Ernest G. Potter married, July 6, 1918, Marion Gallup. They became parents of the following children: Gurdon G. Potter, born April 29, 1919, graduated from Smethport High School and, in the class of 1941, from Allegheny College, Meadville.  2 William F Potter, born December 15 1925, a junior at Smethport High School at the time of writing.  3. John Franklin Potter, born June 221, 1929, a student in the local schools.  4. Elizabeth Anne Potter, born June 22, 1934, also a student in Smethport.

credit: History of Northwestern Pennsylvania Volume 3 Lewis Historical Publishing Company, Inc. New York

W.F. Potter Will Become New District Attorney

"I don't think there is a single slot machine in McKean County nor do I believe that we have any so-called criminal Element. Our county is in good shape and you might even say we are one step ahead of the Common Wealth's Attorney General who has let it be known that if counties don't clean themselves up, his office will step in to do the job for them. And I certainly intend to do all I an to keep that way."

So stated the new voice of "The People" speaking to the people of the county-a strapping, six-foot plus a lawyer who cut his first teeth while his Dad was McKean county's district attorney.

William Frederick Potter, 38, was born on Dec. 15, 1925, in Bradford Hospital, an event which called his father to be late for the scheduled session of the court at Smethport.

"Naturally I was disappointed back in 1959," he said. " but as it was, things turned out for the best. My campaigning then afforded me the opportunity to get to know a lot of people I have not have known otherwise. So, had I not run then, I would not have had the advantage I did in' 63."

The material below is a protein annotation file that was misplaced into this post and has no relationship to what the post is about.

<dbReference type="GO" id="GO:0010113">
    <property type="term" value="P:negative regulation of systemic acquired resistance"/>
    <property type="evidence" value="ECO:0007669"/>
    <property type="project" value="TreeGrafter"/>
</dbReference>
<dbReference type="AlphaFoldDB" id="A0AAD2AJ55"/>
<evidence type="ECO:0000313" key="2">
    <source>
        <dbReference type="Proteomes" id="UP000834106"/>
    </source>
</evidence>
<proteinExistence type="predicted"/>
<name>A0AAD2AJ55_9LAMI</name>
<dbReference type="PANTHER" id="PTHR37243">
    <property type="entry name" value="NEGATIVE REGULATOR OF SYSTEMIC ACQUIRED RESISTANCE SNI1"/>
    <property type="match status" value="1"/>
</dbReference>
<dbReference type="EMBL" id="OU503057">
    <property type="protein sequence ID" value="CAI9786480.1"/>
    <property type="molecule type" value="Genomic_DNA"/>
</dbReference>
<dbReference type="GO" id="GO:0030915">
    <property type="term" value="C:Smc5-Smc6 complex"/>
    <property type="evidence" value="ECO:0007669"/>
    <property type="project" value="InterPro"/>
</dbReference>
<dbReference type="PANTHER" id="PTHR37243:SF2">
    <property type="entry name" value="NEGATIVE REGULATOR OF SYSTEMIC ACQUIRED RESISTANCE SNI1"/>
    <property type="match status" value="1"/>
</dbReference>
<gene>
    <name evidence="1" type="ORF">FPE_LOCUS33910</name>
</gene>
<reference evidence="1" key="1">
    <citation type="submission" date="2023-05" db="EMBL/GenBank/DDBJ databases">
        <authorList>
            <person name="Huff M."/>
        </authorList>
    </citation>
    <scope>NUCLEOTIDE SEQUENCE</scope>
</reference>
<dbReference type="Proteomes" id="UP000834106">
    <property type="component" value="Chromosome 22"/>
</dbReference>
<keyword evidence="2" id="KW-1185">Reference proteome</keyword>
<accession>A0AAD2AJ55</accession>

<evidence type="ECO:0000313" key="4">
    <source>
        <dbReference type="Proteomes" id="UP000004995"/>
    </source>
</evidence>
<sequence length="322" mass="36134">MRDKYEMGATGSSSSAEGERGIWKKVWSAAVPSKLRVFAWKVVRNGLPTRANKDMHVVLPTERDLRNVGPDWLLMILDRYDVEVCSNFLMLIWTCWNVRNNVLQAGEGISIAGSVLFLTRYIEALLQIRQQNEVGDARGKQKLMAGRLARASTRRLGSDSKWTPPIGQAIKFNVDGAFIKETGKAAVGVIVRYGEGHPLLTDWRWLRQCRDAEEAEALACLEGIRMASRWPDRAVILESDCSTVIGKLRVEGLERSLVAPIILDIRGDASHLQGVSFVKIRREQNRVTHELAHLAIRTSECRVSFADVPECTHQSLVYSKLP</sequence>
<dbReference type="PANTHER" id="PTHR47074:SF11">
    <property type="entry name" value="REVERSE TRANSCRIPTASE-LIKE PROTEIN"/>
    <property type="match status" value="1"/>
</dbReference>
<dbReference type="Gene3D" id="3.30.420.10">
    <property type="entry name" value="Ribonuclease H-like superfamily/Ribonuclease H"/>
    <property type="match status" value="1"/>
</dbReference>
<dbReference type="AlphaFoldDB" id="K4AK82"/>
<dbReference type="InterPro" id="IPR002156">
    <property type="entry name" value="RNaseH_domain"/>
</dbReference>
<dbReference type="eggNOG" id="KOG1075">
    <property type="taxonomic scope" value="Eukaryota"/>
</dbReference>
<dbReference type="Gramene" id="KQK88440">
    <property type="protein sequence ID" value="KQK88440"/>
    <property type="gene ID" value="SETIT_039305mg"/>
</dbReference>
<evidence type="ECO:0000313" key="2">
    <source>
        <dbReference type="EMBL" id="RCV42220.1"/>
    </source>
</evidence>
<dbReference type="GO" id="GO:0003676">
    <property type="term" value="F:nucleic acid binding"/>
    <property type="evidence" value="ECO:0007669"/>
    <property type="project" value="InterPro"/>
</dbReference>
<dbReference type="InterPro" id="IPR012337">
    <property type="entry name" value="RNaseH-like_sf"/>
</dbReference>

Son of Mr. and Mrs. E. G. Potter, long-time Smethport family, he is married to the former Anne H. Digel. There are five children - Susan, 11:Carol Jan, 9; William Scott, 8; Harriet Anne, 6, and Amanda Lee, not quit six months old.

After graduation from Smethport High School, Mr. Potter attended Staunton Military Academy and then served with the U.S. Army seeing action in the South Pacific. He was discharged in 1946 as a "Buck Sergeant" and continued his education. Upon graduation from Allegheny College in 1950, his formal education was interrupted for another stint of duty-this time with the U.S. Air Force.

In 1955, he received his law degree from Dickenson School of Law in Carlisle and after the six-month preceptorship, entered his father's law firm in Smethport.

Mr. Potter does not anticipate any startling changes in the district attorney's office. He will retain County Detective Gurdon  H. Foley; ha some pretty positive ideas about juveniles:

" I don't think the juveniles offender should be protected simply because he is a juvenile. I think a firm hand should be used and they should not be allowed "to get away with murder."

There is a brimming portfolio of work waiting for the new district attorney. As he himself said: "There are great many things the D.A. handles that the ordinary citizen is not aware of." These include the multiple cases involving motor vehicle violations, juveniles that the court must take jurisdiction over and non-supported cases both from out of state and within the county.

Until a short time ago, there was little or no compensation for these services but he doesn't feel the time was wasted. "I know things that I will do, now that I am on the opposite side of the court room, that I would not have known if I did not have this experience in representing defendants."

And finally he told us: " The district attorney takes an oath to uphold and defend both the Constitution of the United States and the Commonwealth and to see that the laws are enforced in all prosecution and enforcement, he is 'the people.'"

photo credit:  Lester Jordan, Jr. 2002
return to historic Potter Residence

photo credit:  Lester Jordan, Jr. 2002
return to historic Potter Residence

Back to Green Street

walk over to Gallup Residence go to view from roof of school walk to the side of the Potter residence